‘But …’ Grover gulped, no doubt weighing his natural aversion to places that caged animals against his desire to destroy the Burning Maze. ‘All right.’

Meg seemed happy enough, all things considered. She breathed in the

what-passed-in-LA-for-fresh air and even did a few tentative cartwheels as we made our way up the trail.

We climbed to the top of the ridge. Below us spread the ruins of a zoo –overgrown sidewalks, crumbling cement walls, rusty cages and man-made caves filled with debris.

Grover hugged himself, shivering despite the heat. ‘The humans abandoned this place decades ago when they built their new zoo. I can still feel the emotions of the animals that were kept here – their sadness. It’s horrible.’

‘Down here!’ Crest spread his ears and sailed over the ruins, landing in a deep grotto.

Not having flight-worthy ears, the rest of us had to pick and climb our way through the tangled terrain. At last we joined Crest at the bottom of a grimy cement bowl covered with dried leaves and litter.

‘A bear pit?’ Grover turned pale. ‘Ugh. Poor bears.’

Crest pressed his eight-fingered hands against the back wall of the enclosure. He scowled. ‘This is not right. It should be here.’

My spirits sank to a new low. ‘You mean your secret entrance is gone?’ Crest hissed in frustration. ‘I should not have mentioned this place to

Screamer. Amax must have heard us talking. He sealed it somehow.’

I was tempted to point out that it was never a good idea to share your secrets with someone named Screamer, but Crest looked like he felt bad enough already.

‘What now?’ Meg asked. ‘Use the downtown exit?’

‘Too dangerous,’ Crest said. ‘There must be a way to open this!’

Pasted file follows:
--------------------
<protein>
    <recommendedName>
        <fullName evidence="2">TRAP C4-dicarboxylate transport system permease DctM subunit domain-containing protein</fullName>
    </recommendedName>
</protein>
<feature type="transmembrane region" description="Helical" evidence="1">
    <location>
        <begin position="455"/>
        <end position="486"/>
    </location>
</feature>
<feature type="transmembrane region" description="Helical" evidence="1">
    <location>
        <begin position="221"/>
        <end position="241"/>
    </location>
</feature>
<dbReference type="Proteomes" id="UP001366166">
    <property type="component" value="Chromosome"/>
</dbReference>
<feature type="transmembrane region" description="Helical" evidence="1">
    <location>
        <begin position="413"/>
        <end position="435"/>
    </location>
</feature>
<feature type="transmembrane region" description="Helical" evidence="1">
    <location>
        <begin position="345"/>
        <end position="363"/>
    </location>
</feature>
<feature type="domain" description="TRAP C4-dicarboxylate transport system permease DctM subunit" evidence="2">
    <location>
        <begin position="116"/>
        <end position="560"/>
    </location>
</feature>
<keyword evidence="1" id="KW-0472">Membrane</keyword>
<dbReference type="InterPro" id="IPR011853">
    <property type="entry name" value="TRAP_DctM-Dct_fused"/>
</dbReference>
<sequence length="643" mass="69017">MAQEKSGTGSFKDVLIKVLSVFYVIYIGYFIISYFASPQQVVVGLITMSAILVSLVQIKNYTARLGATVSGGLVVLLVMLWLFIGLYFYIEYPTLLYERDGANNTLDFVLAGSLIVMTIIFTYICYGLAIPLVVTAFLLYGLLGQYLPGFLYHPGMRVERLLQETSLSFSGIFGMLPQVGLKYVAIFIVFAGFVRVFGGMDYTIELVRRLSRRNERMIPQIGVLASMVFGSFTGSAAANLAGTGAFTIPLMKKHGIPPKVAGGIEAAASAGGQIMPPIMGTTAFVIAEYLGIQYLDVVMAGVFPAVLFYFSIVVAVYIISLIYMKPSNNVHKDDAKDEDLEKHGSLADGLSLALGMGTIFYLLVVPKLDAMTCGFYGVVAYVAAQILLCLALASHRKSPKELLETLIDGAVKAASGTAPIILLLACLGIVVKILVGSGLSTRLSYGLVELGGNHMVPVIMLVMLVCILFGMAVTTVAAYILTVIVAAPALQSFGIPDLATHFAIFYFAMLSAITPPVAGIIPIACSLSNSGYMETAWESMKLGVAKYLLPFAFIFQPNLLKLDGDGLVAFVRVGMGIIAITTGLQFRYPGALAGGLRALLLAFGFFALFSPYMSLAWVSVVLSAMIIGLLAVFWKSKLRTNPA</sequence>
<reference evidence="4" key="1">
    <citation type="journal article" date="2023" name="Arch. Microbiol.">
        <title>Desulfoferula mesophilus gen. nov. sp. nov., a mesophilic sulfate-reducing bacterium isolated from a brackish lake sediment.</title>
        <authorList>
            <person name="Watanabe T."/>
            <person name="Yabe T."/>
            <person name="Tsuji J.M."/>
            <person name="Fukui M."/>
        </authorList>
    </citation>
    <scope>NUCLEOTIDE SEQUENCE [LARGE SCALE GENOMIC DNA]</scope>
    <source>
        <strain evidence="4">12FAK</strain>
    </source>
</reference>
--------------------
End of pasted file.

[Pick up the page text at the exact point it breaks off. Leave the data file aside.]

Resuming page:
Grover was so twitchy I wondered if he had a squirrel in his pants. He looked like he wanted very much to give up and run from this zoo as fast as possible. Instead, he sighed. ‘What did the prophecy say about your cloven guide?’

‘That you alone knew the way,’ I recalled. ‘But you already served that purpose getting us to Palm Springs.’

Reluctantly, Grover pulled out his pipes. ‘I guess I’m not done yet.’ ‘A song of opening?’ I asked. ‘Like Hedge used in Macro’s store?’

Grover nodded. ‘I haven’t tried this in a while. Last time, I opened a path from Central Park into the Underworld.’

‘Just get us into the maze, please,’ I advised. ‘Not the Underworld.’

He raised his pipes and trilled Rush’s ‘Tom Sawyer’. Crest looked entranced. Meg covered her ears.

The cement wall shook. It cracked down the middle, revealing a steep set of rough-hewn stairs leading down into the dark.

‘Perfect,’ Grover grumbled. ‘I hate the underground almost as much as I hate zoos.’

Meg summoned her blades. She marched inside. After a deep breath, Grover followed.

I turned to Crest. ‘Are you coming with us?’

He shook his head. ‘I told you. I’m no fighter. I will watch the exit and practise my chords.’

‘But I might need the uku–’

‘I will practise my chords,’ he insisted, and began strumming a suspended fourth.

I followed my friends into the dark, that chord still playing behind me –exactly the sort of tense background music one might expect just before a dramatic, bloodcurdling fight.

Sometimes I really hated suspended fourths.